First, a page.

The Nation's Pulse

Career Planning for Dummies

So much for being able to write, let alone see the handwriting on the wall.

By 5.25.11

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Cursive handwriting will no longer be taught in several elementary schools, according to a recent New York Times story, plus which job marketers now question the need for a college education when it's so hard to find work no matter how many degrees you have.

Doing away with the tiresome need to learn handwriting, and indeed with learning itself, is a long overdue development. By sheer dumb luck, the United States has done extremely well at graduating a nation of knuckle heads despite such impediments as being able to write in longhand and preparing for higher education.

But if U.S. high school students expect to hold on to their traditional place as global know-nothings on history, math, geography and literature, it's time to better organize the dumbing down of American youth. It makes sense to discourage kids from having to learn anything beyond the age of 17 when they might make better use of their time on the unemployment line and welfare rolls.

By abandoning the need to learn handwriting and by sending young people off to obtain pointless four-year educations, it's now possible to create even more high school students who can't find Iraq on the map, think the Civil War was in the 1960s, and never heard of Vice President Joe Biden. By accelerated illiteracy programs, high schoolers might one day not even need to know what a "map" is, nor a "vice president."

One efficient way to achieve this goal is to stop forcing children to write. Instead of teaching handwriting, there clearly needs to be grade school courses in texting, twittering, and the use of initials, smiley faces. and icons in lieu of burdensome words and sentences longer than 144 characters. In lieu of cursive handwriting, the curriculum can start focusing on teaching kids how to communicate through cave drawing and smoke signals.

Likewise (and as I myself noted decades ago while flunking algebra), math is a huge waste of time when calculators are so handy, and when dreary historical data -- indeed, facts of all kinds -- is but a mouse click away on Wikipedia. Why bother with the arduous work of learning geography when Mapquest and GPS are available? As for formal English, nobody really needs to speak much anymore when they can communicate so much better via iPhone. E-mails are already going the way of the handwritten letter.

That old idea of learning for its own sake is so last century. You say you can't get into Harvard or even a community college? Not a big deal. For the career-minded, there is always McDonald's Hamburger University, where you can earn an advanced degree in Egg McMuffin engineering.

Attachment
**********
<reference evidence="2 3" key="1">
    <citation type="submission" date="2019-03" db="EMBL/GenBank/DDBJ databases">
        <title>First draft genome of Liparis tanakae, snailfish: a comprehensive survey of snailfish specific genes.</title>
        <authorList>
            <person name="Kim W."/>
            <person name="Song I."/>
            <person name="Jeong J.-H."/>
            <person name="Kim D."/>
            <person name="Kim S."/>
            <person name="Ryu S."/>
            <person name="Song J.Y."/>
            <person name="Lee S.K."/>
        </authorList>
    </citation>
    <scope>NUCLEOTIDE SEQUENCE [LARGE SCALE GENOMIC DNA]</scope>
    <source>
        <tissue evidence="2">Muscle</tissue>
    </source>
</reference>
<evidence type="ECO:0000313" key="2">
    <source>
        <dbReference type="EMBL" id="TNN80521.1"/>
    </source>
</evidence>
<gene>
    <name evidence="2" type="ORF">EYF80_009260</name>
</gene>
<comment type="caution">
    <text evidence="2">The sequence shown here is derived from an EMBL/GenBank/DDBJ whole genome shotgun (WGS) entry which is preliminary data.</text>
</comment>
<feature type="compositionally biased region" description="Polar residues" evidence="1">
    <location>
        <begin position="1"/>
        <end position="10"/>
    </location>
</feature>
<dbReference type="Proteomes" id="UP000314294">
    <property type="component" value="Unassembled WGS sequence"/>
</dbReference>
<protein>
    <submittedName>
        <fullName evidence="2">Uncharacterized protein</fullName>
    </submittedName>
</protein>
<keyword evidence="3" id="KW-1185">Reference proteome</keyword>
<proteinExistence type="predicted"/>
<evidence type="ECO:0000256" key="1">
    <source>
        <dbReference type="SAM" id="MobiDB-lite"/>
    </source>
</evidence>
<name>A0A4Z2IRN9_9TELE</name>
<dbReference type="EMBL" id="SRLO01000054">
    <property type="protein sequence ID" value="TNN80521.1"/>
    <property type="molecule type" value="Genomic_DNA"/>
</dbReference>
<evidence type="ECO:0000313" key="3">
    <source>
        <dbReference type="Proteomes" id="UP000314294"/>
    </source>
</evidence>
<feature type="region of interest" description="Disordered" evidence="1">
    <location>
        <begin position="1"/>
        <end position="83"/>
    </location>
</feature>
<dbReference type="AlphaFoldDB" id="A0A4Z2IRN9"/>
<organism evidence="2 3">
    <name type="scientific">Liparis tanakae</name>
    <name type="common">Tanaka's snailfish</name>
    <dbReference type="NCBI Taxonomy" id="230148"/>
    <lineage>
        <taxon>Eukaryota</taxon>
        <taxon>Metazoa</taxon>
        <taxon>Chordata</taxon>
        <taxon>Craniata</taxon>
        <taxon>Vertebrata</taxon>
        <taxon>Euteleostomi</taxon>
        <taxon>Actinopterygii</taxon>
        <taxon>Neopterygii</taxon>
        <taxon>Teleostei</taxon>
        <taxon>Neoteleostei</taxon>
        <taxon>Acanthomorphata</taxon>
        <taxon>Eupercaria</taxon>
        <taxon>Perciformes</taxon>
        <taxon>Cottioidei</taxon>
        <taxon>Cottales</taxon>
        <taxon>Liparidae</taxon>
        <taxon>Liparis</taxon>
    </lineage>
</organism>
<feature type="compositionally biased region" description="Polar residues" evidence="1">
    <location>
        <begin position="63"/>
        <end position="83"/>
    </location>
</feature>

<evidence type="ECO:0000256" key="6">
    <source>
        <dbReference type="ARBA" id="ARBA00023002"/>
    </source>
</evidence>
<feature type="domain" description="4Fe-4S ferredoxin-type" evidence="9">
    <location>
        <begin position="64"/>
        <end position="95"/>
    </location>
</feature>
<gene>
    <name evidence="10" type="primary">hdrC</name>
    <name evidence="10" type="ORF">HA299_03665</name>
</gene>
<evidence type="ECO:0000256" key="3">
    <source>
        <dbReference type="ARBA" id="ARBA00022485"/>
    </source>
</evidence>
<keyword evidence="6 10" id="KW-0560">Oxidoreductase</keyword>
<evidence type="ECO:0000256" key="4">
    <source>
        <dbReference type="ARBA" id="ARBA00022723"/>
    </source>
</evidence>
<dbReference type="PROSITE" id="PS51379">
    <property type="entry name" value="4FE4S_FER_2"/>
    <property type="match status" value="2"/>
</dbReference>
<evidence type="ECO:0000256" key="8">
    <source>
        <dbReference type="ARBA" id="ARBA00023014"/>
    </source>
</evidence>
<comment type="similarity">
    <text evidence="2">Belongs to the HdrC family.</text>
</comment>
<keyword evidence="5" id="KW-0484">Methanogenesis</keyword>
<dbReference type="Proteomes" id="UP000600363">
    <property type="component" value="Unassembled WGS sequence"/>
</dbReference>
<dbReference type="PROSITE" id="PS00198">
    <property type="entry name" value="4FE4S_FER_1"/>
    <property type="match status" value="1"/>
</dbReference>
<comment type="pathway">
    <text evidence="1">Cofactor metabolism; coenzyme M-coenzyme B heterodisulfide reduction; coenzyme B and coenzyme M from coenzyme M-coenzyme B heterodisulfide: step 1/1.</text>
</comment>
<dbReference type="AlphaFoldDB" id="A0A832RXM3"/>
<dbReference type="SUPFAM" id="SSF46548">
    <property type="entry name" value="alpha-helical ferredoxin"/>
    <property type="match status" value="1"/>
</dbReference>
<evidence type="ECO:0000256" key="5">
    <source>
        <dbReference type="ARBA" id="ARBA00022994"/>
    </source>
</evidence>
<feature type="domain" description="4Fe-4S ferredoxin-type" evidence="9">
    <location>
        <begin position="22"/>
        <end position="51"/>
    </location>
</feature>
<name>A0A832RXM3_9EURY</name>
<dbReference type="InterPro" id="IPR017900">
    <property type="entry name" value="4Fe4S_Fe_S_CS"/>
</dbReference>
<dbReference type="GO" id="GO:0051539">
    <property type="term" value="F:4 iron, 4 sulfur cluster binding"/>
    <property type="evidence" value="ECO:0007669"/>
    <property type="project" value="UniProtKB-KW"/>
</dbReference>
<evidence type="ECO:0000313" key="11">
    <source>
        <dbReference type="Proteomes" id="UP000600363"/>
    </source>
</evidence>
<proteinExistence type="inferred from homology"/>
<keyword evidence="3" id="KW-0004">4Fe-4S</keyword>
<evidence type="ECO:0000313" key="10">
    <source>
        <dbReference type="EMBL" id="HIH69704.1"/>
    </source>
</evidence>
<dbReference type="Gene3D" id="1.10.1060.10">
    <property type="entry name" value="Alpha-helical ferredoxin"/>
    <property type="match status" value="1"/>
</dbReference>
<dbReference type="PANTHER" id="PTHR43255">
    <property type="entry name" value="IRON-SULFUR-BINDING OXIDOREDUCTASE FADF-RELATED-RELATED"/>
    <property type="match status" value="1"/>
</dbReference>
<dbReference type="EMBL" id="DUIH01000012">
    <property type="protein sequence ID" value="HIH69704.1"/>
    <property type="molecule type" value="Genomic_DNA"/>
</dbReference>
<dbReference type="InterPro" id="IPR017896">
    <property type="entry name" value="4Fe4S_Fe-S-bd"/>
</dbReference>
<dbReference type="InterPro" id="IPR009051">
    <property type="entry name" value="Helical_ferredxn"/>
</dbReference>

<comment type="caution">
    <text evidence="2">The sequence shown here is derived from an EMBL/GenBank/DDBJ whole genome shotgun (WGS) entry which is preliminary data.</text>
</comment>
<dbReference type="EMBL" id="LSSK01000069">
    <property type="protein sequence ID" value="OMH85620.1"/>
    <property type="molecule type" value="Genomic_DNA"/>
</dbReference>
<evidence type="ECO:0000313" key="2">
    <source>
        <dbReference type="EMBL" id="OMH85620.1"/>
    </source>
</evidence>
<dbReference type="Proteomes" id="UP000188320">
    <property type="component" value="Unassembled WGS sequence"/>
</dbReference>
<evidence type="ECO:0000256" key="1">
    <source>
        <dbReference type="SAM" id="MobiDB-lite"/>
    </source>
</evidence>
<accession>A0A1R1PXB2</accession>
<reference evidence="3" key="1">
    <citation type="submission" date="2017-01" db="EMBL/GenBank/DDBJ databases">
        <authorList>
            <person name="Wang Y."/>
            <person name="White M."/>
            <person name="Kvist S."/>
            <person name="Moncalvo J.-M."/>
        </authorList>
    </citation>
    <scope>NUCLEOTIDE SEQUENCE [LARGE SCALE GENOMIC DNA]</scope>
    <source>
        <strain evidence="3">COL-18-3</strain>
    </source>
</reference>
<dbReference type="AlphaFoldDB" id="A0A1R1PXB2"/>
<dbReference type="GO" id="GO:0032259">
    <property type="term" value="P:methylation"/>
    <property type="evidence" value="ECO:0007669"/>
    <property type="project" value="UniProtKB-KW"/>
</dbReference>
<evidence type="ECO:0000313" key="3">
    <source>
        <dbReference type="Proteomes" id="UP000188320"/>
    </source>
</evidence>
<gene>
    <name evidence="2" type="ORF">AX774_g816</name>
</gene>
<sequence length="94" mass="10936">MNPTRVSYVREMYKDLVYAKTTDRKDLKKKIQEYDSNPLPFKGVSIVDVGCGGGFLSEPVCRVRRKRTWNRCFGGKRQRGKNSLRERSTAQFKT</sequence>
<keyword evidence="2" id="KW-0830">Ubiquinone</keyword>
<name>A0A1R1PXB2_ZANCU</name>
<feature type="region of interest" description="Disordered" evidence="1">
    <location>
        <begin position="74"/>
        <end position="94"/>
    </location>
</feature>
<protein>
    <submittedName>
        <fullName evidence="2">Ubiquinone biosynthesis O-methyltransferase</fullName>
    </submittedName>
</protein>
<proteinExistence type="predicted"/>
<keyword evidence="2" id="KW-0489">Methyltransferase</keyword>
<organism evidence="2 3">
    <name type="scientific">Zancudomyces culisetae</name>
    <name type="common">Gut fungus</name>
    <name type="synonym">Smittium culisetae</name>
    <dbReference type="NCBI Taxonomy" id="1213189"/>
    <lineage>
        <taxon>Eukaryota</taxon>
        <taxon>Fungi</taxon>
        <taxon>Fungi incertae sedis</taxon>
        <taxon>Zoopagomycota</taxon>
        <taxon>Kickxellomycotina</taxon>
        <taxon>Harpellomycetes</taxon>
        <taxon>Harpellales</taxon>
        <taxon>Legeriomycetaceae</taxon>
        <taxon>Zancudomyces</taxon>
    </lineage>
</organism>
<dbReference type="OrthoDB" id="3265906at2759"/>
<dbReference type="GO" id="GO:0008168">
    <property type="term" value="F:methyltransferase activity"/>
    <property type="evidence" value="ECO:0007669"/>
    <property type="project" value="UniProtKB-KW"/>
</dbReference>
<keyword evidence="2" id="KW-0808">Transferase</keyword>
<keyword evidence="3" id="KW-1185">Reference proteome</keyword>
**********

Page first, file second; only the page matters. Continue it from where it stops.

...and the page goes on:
A college degree, it now appears, may actually hinder you when you look for a job, as this transcript from a major head-hunting firm reveals:

Human resources interviewer: I see here on your resume, Tom, that you spent four years at Yale studying English literature -- exactly what was the purpose of that? You don't seem to have used your time very constructively when you might have been learning the fine points of dicing onions, emptying ketchup bottles, and dispensing Quarter Pounders, all useful skills in today's complex business world.

Applicant: I realize I messed up, but I consider those four years at Yale youthful indiscretions that shouldn't count against my chance for employment here. I might also point out that I have zero knowledge of current events, and, better still, I can't even write my own name!

HR interviewer: Well, that's a start. But I'm worried that a college education may get in the way of your work here as fry cook intern. I'm not sure we can afford to take a chance on someone who frittered away four years at Yale reading Chaucer, Keats, and Shakespeare.

Applicant: But I need to point out that I was next to last in my class, with a 1.2 grade point average, flunked out twice, and was suspended for cheating on a final exam.

HR interviewer: It is encouraging that at least you made an earnest effort to squander your time at Yale.

Applicant: I did my best. I almost forgot to mention that I can't spell and haven't opened a book since graduation. Certainly that should count for something.

HR interviewer: Hmm, yes, that's pretty impressive, but I just don't know. Let me ask you a few final questions, a sort of oral exam. Who exactly is Barack Obama?

Applicant: I don't follow sports much but I think he plays for the Green Bay Packers. No, wait -- he's with the Mets!

HR interviewer: Very good. A couple of more things: how many states in the Union?

Applicant: I just have no idea. I don't belong to a union.

HR interviewer: Encouraging. OK, one more: if I gave you a $20 bill for an order that comes to $12.75, how much change should I get back?

Applicant: This sounds like a trick question.

HR interviewer: I like your can't-do attitude, so maybe we'll take a chance and give you a shot. Can you start tomorrow on the salad prep line?

Applicant: For sure, but what's the pay?

HR interviewer: Well, there's no salary the first year, but you'll be learning valuable skills you can take with you into the corporate world should you ever get an actual paying job.

Applicant: Sounds good to me. Thanks -- and I really appreciate the break! I don't think your faith in my ignorance will be wasted.

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About the Author

Gerald Nachman is the author of Funny: The Rebel Comedians of the 1950s and 1960s, Raised on Radio and Right Here On Our Stage Tonight!: Ed Sullivan's America. He is currently working on a book about the great Broadway musical show-stoppers.